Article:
19. Log into the console and type ls -l /path/to/share/with/files and replace the path string with the actual path on your system. Post the results (or a subset with a few files/directories) back here. Odds are the problem is with how Samba is mapping the perms.
  20. It's amazing how broad the quality is on DVD/BD transfers. Some are great and some are pure garbage. The Wizard of Oz BD transfer is amazing considering the source and the age.
  21. You got me. Even with the smbd process being terminated abnormally, the config shouldn't have gotten jacked and since you've removed the world execute bit there's no reason for samba to mark the files as hidden. Hopefully someone else has another idea. I am curious to know what the problem ends up being...
  22. Map hidden and map system are both enabled so having the file perms set to 777 would definitely cause the files on the cache share to be exposed as hidden files to a windows box. Try mounting the cache/Backups share as a drive on the windows box net use x: \\MICRO\cache\Backups then get the attributes of some of the files attrib Firefox* and post the result. I'm guessing your going to see something like A SH Z:\newfile.txt showing the hidden and system flags set. You shouldn't need to restart samba for the permissions to change but you do need to refresh you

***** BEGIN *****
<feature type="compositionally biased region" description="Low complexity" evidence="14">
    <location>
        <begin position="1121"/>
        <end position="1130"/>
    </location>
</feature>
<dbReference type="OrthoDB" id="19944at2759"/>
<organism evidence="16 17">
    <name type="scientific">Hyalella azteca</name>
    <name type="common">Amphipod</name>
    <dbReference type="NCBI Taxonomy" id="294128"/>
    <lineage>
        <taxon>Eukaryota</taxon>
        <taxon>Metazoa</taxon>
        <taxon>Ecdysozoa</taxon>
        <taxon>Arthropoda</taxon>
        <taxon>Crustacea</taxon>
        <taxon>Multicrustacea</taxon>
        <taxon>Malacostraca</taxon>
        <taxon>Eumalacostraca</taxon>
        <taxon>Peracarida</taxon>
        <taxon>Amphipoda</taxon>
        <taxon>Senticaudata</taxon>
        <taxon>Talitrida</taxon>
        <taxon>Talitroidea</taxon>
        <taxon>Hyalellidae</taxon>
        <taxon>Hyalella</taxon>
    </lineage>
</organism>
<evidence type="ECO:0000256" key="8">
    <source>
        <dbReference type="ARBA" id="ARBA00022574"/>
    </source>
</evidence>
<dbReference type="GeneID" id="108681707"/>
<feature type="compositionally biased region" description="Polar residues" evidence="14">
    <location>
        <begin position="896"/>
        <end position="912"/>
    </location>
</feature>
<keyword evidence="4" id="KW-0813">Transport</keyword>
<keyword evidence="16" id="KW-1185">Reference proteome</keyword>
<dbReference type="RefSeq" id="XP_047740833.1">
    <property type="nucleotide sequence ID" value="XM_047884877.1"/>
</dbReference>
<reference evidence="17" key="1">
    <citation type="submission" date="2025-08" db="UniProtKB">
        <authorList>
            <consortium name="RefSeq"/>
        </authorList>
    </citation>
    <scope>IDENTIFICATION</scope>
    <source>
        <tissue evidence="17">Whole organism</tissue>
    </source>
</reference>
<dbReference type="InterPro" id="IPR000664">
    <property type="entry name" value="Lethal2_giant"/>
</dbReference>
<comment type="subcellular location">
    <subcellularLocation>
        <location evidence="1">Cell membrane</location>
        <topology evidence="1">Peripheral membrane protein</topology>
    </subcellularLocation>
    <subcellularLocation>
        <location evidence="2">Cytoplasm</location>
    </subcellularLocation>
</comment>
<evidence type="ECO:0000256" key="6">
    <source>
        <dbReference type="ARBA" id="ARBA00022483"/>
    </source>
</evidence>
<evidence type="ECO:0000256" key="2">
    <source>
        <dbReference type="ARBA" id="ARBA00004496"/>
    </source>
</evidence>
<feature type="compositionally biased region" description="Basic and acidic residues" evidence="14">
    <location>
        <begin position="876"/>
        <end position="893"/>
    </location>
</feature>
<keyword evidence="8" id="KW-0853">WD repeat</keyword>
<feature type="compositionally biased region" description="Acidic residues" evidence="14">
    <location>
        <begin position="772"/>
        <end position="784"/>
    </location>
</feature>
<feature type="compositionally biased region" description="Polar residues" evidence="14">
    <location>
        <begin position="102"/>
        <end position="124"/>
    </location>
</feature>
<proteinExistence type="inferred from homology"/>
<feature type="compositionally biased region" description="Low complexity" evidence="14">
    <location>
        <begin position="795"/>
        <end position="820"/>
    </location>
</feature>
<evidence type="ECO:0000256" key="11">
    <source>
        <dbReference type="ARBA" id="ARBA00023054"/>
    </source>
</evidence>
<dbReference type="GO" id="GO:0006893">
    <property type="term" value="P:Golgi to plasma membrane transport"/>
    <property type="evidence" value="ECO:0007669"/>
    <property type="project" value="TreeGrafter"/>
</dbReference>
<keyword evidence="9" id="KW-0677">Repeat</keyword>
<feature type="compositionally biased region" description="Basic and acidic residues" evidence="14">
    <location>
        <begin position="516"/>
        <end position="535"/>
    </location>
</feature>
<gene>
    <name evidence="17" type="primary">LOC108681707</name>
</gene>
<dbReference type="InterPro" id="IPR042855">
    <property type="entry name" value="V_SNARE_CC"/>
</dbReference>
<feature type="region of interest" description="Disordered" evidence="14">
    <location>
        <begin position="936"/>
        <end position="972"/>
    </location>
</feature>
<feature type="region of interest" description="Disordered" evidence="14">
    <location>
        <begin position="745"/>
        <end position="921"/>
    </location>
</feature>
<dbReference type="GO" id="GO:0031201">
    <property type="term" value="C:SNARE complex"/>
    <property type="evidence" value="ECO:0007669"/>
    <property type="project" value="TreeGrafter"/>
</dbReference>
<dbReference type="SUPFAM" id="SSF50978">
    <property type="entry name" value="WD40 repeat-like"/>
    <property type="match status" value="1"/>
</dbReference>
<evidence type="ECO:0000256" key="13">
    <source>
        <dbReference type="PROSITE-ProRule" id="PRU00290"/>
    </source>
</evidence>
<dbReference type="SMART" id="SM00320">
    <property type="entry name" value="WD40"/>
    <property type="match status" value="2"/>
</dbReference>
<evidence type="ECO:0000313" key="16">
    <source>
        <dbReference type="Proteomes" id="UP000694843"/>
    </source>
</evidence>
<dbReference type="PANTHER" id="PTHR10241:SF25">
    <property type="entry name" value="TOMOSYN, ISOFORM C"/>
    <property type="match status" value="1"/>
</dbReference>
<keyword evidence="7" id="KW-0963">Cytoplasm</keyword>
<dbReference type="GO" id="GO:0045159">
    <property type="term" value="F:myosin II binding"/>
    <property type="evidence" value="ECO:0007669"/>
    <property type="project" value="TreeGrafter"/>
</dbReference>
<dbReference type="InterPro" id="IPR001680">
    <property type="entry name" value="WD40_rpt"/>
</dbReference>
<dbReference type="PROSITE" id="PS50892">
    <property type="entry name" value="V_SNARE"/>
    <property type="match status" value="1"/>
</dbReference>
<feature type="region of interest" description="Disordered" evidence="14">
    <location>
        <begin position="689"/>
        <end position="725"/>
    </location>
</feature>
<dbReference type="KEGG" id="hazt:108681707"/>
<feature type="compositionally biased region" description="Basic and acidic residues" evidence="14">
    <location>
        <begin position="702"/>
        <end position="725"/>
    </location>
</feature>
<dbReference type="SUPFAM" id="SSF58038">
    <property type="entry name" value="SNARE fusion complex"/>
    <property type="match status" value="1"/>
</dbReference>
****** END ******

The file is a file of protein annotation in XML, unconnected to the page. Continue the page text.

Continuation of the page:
23. Post the output of testparm -s If the permissions changed when you ran the find commands, samba should be exposing the files, if the permissions didn't change you got other problems. Official support is via email, Limetech monitors the boards some but it you want official support you have to request it.
  24. Yep it's the way Samba is mapping the file permissions to Windows file attributes (I really need to write a wiki article on this!). Background on what is happening is available here. Note the below commands will reset the permissions for ALL files and directories on your cache drive. If that is not acceptable (ie some directories/files need different permissions) you need to know that before running those commands as there is no undo and modify the commands as appropriate... To fix current files: for files: find /mnt/cache/ -type f -exec chmod 700 {} + for dirs: find /mnt